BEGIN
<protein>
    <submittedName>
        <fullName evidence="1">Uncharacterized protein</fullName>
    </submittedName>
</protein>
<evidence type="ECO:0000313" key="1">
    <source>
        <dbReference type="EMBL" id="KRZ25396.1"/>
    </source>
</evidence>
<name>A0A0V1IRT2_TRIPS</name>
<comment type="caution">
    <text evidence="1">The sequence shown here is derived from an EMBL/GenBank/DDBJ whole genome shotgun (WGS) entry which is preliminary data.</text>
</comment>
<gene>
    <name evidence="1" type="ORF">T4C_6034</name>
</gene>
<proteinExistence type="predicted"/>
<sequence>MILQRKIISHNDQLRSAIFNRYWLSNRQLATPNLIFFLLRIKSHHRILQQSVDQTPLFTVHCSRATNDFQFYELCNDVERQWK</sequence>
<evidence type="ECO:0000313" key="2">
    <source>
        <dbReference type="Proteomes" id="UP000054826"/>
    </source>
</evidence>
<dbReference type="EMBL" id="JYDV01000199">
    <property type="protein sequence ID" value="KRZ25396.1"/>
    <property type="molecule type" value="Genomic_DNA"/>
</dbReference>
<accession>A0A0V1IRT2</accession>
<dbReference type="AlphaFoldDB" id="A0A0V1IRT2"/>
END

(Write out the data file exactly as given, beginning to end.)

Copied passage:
<protein>
    <submittedName>
        <fullName evidence="1">Uncharacterized protein</fullName>
    </submittedName>
</protein>
<evidence type="ECO:0000313" key="1">
    <source>
        <dbReference type="EMBL" id="KRZ25396.1"/>
    </source>
</evidence>
<name>A0A0V1IRT2_TRIPS</name>
<comment type="caution">
    <text evidence="1">The sequence shown here is derived from an EMBL/GenBank/DDBJ whole genome shotgun (WGS) entry which is preliminary data.</text>
</comment>
<gene>
    <name evidence="1" type="ORF">T4C_6034</name>
</gene>
<proteinExistence type="predicted"/>
<sequence>MILQRKIISHNDQLRSAIFNRYWLSNRQLATPNLIFFLLRIKSHHRILQQSVDQTPLFTVHCSRATNDFQFYELCNDVERQWK</sequence>
<evidence type="ECO:0000313" key="2">
    <source>
        <dbReference type="Proteomes" id="UP000054826"/>
    </source>
</evidence>
<dbReference type="EMBL" id="JYDV01000199">
    <property type="protein sequence ID" value="KRZ25396.1"/>
    <property type="molecule type" value="Genomic_DNA"/>
</dbReference>
<accession>A0A0V1IRT2</accession>
<dbReference type="AlphaFoldDB" id="A0A0V1IRT2"/>